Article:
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November 04, 1923 - Image 9

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Publication:
The Michigan Daily, 1923-11-04

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4t

Section
Two

Y

1, 4

tk

Section
Two

VOL XXXIV. NO. 37 ANN ARBOR, MICHIGAN, SUNDAY, NOVEMBER 4, 1923

PRICE, FIVE GENTS

Austrian Student
ASSOCIATION WILL AppealsFor Help
rT 11 1 ,fOne of the many appeals for suc-
EE N HERE cor from men and women in ill-fated
__central Europe came to Ann Arbor re-
cently from Salzburg, Austria, ad-
Modenrn Languages Convenion To dressed "To the students of the Uni-
Gather Here Decem- versity of Michigan." An attempted
ber 27, 28, 2 direct translation from German into
English with the use of the dictionary
PROFESSOR KENYON WILL gives to the letter an unusual pathos,
HEAD GENERAL COMMTTEE distinguishing it from the many simi-
lar letters received here and else-
The fortieth annual meeting of the where from the suffering thousands of
modern language association of Amer- Europe. It reads as follows:
ica will be held here December 27, 28, "By that letter an Austrian col-
29. Last year the association held league intercedes you for your interest
its meeting in two sections, one in and assistance. Since the war is fin-
Chicago and one in the East. This ished, a poor teacherman's son. I'm
year it will combine the two and hold fighting for my livelihood mental and
a national convention in Ann Arbor. bodily. To way salvation! that's no
The meeting is being held here for begging nigardly, but a last attempt
the first time in twenty years and the to attain to the accomplished desire
committee in charge Itopes to make of learning fatal.
it a successful one. "For the sake of God and of science
Prof. H. A. Kenyon of the French don't refuse me!
and Spanish department in the en- "Will be obliged to your generos-
gineering school, will act as chairman ity.
of the general committee. Under Pro-' Karl Falzleitner,
fessor Ken on will be: Prof. E. L. Salzburg, Germany.
Adams, of the same department, sec- 28 May, 1923."
retary and treasurer; Prof. P. E. Burs- Accompanying the letter is a picture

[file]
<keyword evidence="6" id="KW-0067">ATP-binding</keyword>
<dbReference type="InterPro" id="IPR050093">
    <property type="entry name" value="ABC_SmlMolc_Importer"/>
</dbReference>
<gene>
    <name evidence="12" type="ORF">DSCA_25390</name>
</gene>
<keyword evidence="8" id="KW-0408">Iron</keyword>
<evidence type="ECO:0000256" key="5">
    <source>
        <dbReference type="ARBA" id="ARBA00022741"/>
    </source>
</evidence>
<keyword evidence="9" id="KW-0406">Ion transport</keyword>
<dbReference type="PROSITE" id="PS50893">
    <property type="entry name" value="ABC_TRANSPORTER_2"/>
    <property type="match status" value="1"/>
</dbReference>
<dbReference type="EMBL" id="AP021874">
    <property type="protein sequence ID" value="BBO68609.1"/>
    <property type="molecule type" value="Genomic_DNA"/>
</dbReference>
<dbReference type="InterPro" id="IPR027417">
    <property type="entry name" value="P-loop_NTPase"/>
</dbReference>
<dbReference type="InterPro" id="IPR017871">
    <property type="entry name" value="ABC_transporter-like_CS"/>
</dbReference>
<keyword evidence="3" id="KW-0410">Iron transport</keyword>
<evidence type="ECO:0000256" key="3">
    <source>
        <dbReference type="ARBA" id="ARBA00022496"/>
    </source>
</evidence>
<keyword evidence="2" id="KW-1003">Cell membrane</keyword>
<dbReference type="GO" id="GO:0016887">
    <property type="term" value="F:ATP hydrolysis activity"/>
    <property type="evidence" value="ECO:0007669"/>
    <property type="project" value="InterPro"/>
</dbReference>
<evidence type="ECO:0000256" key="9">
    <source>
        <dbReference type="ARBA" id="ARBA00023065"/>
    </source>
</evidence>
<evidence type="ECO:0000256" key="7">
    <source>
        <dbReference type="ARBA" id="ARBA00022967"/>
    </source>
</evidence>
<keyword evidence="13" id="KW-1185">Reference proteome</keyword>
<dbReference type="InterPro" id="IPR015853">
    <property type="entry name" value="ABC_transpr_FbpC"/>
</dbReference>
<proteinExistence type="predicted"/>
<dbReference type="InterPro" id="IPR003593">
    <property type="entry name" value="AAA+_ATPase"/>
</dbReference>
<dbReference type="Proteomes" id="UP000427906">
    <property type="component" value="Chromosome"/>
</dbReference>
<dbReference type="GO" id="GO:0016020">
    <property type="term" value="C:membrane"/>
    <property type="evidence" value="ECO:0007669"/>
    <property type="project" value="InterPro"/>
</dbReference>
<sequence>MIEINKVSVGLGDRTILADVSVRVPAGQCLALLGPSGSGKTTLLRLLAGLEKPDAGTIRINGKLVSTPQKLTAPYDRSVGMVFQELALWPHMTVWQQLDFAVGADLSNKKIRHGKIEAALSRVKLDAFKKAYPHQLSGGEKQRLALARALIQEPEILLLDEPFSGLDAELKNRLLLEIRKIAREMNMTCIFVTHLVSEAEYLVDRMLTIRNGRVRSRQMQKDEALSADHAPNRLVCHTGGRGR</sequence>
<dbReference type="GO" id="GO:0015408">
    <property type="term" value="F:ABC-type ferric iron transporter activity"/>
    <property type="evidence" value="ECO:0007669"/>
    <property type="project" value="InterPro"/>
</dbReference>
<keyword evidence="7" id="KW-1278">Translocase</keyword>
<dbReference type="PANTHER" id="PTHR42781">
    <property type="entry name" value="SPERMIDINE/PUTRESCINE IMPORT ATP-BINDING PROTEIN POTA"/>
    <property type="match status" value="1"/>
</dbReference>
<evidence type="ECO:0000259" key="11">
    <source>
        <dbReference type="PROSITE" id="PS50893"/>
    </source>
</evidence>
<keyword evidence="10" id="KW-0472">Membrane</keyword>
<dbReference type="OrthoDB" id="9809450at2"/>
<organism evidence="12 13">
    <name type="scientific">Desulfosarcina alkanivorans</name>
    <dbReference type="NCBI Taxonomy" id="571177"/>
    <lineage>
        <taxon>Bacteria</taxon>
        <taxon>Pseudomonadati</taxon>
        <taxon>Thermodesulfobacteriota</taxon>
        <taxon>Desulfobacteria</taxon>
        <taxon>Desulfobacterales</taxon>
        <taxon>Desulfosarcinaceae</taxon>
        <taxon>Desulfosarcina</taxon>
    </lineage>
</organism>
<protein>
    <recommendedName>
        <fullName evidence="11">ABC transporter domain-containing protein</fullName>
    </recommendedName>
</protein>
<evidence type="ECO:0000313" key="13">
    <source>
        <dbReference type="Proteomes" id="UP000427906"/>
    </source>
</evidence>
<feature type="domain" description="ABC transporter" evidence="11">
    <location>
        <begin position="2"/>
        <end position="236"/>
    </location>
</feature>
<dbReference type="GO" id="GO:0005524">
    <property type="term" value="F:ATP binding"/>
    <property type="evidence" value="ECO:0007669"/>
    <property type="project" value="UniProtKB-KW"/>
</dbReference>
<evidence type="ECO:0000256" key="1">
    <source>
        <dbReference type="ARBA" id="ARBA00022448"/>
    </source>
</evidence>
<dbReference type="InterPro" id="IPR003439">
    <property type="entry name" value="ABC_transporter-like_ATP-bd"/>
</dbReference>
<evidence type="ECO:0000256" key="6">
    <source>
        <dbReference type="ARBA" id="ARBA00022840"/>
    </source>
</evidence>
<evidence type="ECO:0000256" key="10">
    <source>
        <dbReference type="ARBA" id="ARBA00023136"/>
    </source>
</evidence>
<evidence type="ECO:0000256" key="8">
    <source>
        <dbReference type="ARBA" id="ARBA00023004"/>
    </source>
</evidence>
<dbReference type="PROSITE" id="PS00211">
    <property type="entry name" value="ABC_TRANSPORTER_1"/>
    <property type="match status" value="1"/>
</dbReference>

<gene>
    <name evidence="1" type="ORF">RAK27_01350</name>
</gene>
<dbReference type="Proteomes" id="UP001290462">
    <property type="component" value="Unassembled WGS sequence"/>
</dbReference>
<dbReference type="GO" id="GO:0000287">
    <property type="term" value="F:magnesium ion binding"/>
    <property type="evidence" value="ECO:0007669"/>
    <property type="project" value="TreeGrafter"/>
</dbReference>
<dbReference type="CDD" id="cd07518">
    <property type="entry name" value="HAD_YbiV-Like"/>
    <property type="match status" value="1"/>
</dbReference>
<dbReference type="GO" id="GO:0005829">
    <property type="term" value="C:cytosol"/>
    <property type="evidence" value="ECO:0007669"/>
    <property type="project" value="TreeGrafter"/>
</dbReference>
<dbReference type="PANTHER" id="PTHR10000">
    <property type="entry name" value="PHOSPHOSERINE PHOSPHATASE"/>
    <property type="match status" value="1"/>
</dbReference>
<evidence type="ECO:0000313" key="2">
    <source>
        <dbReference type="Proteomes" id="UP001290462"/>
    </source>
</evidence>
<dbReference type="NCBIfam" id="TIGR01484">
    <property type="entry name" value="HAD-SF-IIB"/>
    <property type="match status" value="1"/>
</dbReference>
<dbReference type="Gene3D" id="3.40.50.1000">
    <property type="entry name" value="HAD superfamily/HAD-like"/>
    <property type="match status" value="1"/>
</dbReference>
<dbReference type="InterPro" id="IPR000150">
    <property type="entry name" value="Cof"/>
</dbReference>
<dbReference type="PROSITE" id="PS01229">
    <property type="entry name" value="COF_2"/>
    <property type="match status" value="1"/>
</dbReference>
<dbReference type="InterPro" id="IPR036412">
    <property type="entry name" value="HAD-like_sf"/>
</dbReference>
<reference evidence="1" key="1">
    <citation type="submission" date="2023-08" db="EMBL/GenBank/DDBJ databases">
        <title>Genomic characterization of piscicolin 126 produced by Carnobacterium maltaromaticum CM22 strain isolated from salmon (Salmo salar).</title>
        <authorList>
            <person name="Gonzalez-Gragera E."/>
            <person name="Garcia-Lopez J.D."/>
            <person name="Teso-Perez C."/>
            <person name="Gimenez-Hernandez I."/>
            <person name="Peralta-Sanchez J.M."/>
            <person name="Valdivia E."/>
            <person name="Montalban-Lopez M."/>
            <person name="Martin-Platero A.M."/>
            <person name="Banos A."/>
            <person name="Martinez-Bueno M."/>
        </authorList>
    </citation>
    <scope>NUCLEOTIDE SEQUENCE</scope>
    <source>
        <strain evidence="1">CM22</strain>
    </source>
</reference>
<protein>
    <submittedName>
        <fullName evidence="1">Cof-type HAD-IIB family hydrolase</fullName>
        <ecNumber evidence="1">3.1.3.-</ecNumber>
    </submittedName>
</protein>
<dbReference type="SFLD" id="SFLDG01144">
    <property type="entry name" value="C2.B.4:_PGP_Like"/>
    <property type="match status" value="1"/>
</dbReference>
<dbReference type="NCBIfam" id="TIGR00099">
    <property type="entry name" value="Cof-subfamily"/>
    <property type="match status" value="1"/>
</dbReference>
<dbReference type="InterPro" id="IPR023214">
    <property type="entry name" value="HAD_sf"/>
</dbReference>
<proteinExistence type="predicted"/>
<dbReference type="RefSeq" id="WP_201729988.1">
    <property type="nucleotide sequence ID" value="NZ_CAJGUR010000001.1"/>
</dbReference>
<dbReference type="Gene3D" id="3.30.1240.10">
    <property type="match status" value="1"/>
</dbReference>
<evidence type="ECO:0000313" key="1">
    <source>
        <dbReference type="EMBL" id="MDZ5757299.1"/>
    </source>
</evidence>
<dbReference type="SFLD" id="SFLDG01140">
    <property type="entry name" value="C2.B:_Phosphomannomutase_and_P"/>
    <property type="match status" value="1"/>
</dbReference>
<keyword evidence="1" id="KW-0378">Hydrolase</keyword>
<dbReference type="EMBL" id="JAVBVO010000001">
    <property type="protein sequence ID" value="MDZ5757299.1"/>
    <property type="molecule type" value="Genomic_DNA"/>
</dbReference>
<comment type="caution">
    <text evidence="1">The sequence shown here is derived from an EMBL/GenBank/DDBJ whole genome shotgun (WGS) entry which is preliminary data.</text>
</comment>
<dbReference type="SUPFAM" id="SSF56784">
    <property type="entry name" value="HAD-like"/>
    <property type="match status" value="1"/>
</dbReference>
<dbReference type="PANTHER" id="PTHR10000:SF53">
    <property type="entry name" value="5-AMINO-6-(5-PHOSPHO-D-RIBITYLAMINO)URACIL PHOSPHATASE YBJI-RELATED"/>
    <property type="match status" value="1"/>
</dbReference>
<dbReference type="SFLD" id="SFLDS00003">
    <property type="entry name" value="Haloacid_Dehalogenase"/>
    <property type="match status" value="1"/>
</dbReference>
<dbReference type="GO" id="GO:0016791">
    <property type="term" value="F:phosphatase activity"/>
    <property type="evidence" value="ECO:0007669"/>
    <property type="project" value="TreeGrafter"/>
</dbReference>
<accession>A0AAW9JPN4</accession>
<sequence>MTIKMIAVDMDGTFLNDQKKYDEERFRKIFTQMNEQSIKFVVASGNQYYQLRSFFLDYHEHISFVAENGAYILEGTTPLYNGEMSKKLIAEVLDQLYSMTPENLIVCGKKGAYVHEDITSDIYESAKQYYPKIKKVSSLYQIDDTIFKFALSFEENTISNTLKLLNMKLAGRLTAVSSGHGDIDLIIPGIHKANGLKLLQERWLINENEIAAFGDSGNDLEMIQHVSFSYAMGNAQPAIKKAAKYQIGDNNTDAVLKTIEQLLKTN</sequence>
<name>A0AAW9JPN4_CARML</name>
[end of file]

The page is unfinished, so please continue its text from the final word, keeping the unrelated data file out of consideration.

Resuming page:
ley, of the Romance Languages de- of the Austrian sender.
partment, chairman of committee on
lodging and rooms; Prof. M . Tilley,
of the English department, chairman
of committee on information, registra-
tion and recepto; Prof. Rene Tala- SO C TIUnuI
inon, of the Romance languages de-
partment, chairman of the committee
on meals and entertainment for lad-I
ies; Prof. O. J. Campbell, of the Eng- HIGHER WAGES AND FOREIGN
lish department, committee on speak- COMPLICATIONS BRING
ers; Prof. T. J. Diekhoff, of the Ger- CONSERVATISM
man department, committee on print-1
ing; Prof. Samuel Moore, of the Eng- Business conditions throughout the
lish department, committee on rooms country show a more cautious' trend1
for meetings. than heretofore, according to the1
Most of thl sessions will be in the monthly financial report of the Na-
Natural science building. They will tional City Bank of Chicago. While1
be conducted as group meetings at the volume of business transacted is
four different periods. The first per- larger than that often seen at this
iod will be at 11:30 A. M. December season, there is a growing conserva-
27. At this period, according to tent- tism manifested during the last month
ative plans, there- will be six group as a consequence of the higher trend,
meetings.* Each group will, have a of wages and the new foreign compli~-
room to itself and will hear several cations. However, the high level of
papers read on its topic. The topics retail trade, the better showing of
for the first period are: Romanticism, manufactured exports, and the ab-
.Aesthetics, Phonetics, Arthurian ro- sence of credit have led to a belief
mances, French literature of the sev- that the curtailment of manufacturing
enteenth and eighteenth centuries, and activity may be only temporary.
Goethe. The other three periods will As a result of the destruction caus-l
be taken up with an even wider field ed by the earthquake in Japan, there
of subjects, including Slavonic lan- are signs of large scale buying of I
guages and literatures, contemporary building materials for that country
English literature, German literature and it is probable that these pur-
from a social point of view, present chases will become much more of a
day English, Scandinavian literature, factor in the steel and building ma-
Moliere, Shakespeare, American lit- terial markets later on.
erature and Italian and Spanish lit- A significant movement has been
eratures. started by the railroads to accumulate